GDP.

Country US Japan Germany France UK Italy
Gold Standard Currency dollar yen mark franc pound lira
Grams of gold 1.505 0.752 0.358 0.290 7.322 0.290
Gold standard value in USD 1.000 0.500 0.238 0.193 4.866 0.193
Re-denomination 1.00E+12 x 1.95583 100 x 6.55957 1936.27
Current Currency dollar yen euro euro pound euro
Re-denominated gold standard value in USD 1.0000 0.5000 4.66E+11 126.5684 4.8665 373.6078
Current value in USD(mid Feb 2010) 1.00 0.01 1.36 1.36 1.56 1.36
Annual change 0.00% -3.74% -23.33% -4.43% -1.13% -5.46%

Country Canada Russia Switzerland Australia Netherlands Austria
Gold Standard Currency dollar ruble franc pound guilder krone
Grams of gold 1.505 0.774 0.290 7.322 0.605 0.305
Gold standard value in USD 1.000 0.515 0.193 4.866 0.402 0.203
Re-denomination 5.00E+15 0.5 2.20371 1.00E+4 x 13.7603
Current Currency dollar ruble franc dollar euro euro
Re-denominated gold standard value in USD 1.0000 2.57E+15 0.1930 2.4332 0.8858 2.79E+04
Current value in USD(mid Feb 2010) 0.96 0.03 0.93 0.90 1.36 1.36
Annual change -0.04% -32.22% 1.58% -0.99% 0.43% -9.45%

Not surprisingly, gold itself has done better than any currency,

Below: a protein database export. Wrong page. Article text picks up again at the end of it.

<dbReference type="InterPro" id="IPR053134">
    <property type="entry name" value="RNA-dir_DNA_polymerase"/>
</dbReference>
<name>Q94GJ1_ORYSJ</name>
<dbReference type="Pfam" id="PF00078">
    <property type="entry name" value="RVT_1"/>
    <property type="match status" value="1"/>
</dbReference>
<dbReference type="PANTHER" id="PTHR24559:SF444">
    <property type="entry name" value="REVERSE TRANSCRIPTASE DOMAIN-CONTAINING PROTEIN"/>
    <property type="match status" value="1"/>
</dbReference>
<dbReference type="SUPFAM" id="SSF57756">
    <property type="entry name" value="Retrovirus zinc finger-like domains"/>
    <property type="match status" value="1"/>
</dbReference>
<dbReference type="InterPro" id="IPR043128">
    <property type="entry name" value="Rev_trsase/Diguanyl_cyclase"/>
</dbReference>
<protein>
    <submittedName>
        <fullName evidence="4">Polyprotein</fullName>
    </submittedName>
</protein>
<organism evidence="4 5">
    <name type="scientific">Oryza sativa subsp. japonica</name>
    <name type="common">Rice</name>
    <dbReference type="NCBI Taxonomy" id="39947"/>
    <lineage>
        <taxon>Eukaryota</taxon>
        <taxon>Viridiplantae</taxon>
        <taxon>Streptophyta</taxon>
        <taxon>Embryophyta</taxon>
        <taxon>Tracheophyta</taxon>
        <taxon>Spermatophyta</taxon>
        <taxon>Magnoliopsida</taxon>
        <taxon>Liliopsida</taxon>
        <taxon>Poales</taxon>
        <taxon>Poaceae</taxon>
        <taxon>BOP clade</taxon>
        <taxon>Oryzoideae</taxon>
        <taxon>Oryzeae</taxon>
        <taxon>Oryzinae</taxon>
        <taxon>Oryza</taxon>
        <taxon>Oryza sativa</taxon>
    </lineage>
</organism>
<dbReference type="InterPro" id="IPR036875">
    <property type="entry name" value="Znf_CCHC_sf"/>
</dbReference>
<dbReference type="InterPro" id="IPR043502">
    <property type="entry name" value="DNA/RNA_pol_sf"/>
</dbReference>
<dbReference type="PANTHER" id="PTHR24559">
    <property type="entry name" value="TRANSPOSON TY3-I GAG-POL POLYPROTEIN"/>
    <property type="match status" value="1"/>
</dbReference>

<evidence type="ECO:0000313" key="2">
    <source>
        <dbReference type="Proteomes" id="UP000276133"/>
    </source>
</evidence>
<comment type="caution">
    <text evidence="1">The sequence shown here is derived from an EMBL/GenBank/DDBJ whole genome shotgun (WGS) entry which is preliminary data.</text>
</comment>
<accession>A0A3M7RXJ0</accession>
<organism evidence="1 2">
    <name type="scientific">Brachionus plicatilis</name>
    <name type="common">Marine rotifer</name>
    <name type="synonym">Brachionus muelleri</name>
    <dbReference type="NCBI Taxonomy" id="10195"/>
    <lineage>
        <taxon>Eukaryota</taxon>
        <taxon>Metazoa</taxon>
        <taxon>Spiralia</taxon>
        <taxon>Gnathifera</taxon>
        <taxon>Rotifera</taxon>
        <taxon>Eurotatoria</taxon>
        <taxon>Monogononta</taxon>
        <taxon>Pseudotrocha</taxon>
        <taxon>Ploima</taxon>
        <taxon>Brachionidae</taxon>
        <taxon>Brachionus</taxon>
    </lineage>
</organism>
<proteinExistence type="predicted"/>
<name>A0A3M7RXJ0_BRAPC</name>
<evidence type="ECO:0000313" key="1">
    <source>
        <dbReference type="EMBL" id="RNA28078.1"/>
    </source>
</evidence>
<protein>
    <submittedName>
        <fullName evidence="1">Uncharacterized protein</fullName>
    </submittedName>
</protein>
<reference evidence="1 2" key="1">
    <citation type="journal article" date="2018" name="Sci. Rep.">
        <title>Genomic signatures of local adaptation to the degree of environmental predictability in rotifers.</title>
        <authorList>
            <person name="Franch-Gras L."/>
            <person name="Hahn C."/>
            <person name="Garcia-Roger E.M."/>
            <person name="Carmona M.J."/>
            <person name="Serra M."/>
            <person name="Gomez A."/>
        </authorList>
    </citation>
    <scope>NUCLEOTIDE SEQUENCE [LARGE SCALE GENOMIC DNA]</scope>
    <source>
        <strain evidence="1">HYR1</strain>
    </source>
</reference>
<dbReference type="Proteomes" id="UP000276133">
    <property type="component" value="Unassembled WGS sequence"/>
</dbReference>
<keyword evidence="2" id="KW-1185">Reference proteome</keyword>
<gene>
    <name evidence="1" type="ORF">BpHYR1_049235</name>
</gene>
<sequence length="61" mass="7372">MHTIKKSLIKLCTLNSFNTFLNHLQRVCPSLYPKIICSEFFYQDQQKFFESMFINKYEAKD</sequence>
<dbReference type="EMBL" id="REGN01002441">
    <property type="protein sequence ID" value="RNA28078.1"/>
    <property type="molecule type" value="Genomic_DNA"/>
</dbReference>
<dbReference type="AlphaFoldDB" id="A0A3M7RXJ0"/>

appreciating 4% annually against the US dollar and 2.4% annually
against even the Swiss franc. I do not know what the average Swiss
interest rate has been during this period; it is conceivable that it
compensates for most or even all this depreciation.

What about the Indian rupee? From its gold standard parity of 32 US
cents (Rs 15 to the British pound), it has fallen to about 2 US cents
– an annual depreciation of 2.67%. This is bad, but better than
the Japanese yen and the French franc. The rupee entered the gold
standard at a low value reflecting the depreciation of the old silver
rupee during the global demonetization of silver in the late
nineteenth century. The depreciation of the rupee began only in
1967. The last fifty years would be a lot worse than the last hundred
years.

Advertisements

6 responses to “Currency values since the gold standard

  1. Yamini Kaushal March 24, 2010 at 7:20 am

    The gold standard money are the ones as defined by the IMF and world central banks of a certain period, time and are exceptionally of high denominations.Your theory and research resembles a bit but not as per IMF’s scope.